P 9110 and P 9105, Hole-in-the-Wall Glacier, Wrangell Mountains. The Hole-in-the-Wall Glacier and the mountains surrounding it are unique. The upper glacier is a large semi-circular basin which flows off a ten-mile-long ridge, the south side of which is a vertical wall that drops 2000 to 3000 feet. It contains numerous snow-and-ice gullies and waterfalls. Several high peaks lie along this ridge: P 8880, P 9008, P 9105, P 9110 and P 9124. The north side of the ridge first gently slopes into the upper glacier at 8500 to 8000 feet and then becomes a vertical wall over which the ice tumbles in spectacular 2500-foot icefalls; five tongue-like icefalls cut through the wall. On September 23, Bob Jacobs and I were dropped off by airplane at 5900 feet in a large basin a mile from the south wall. We climbed up a snow ramp to 7000 feet to camp. The next day we watched five inches of snow fall. On the 25th, we climbed further up the ramp and then through a couple of snow gullies in the rock bands in the wall. This brought us to the upper ridge above the glacier. We followed the ridge east over hoarfrost-covered rock to the summit of P 9110. We went along the ridge down to 8600 feet at the base of the west ridge of P 9105. I led 100 feet up the 45° ice before we were enveloped in a severe white-out. It was a race to get down before wind and snow covered our tracks. On the 26th, we traversed around P 9110 to reach the base of P 9105 again. Bob led the 500 feet up the west face to the top. The rime-covered summit was impressive. We moved camp down to the landing area later that evening and down to the Glacier Creek airstrip, some ten miles down the Chitistone River the next day. We believe that these were the first ascents of the two peaks.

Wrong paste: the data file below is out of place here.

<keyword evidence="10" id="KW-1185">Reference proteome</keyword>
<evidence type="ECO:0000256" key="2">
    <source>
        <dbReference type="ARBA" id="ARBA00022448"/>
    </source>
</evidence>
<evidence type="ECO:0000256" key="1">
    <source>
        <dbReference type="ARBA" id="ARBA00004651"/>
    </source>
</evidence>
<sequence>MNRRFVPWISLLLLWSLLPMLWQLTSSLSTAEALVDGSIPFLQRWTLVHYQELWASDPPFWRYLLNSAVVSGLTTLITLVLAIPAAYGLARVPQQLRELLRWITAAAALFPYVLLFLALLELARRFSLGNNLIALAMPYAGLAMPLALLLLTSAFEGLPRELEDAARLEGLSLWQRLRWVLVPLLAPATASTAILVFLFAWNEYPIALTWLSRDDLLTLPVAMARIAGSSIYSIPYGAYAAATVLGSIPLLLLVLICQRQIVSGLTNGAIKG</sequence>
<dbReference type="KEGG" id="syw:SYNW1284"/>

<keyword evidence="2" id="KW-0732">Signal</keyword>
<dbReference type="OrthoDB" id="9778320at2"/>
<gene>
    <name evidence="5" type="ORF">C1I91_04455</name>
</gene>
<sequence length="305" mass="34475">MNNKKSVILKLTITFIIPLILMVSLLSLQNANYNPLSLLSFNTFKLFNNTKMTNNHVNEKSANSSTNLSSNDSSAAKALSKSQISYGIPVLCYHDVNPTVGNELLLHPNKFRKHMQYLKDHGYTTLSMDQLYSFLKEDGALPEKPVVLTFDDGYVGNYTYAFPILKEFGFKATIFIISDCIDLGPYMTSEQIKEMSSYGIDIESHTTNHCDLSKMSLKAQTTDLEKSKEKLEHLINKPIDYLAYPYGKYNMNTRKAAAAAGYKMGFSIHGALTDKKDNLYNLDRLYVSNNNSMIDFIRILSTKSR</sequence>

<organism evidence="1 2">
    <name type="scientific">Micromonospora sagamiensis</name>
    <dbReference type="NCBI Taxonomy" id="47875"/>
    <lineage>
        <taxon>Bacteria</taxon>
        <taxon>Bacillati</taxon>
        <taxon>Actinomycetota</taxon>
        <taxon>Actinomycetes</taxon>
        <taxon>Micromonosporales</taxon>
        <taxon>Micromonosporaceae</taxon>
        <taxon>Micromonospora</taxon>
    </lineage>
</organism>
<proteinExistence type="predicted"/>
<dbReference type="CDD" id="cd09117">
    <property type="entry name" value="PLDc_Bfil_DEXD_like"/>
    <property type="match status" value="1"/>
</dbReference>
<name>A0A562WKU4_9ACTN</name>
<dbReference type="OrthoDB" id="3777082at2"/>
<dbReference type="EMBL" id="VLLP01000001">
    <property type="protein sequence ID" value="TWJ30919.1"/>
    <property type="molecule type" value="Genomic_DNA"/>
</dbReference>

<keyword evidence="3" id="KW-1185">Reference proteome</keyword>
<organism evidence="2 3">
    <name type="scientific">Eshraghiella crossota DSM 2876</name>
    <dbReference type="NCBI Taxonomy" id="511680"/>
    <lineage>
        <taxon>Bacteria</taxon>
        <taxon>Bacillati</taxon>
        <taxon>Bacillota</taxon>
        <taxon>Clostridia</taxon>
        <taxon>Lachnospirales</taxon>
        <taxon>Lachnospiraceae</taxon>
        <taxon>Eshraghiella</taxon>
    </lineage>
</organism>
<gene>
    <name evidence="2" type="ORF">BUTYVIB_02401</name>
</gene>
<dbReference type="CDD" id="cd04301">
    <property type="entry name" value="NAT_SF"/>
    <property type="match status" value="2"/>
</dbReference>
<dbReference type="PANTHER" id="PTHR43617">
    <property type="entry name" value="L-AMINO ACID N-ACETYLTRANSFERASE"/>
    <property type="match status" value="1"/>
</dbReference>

Danny W. Kost, Unaffiliated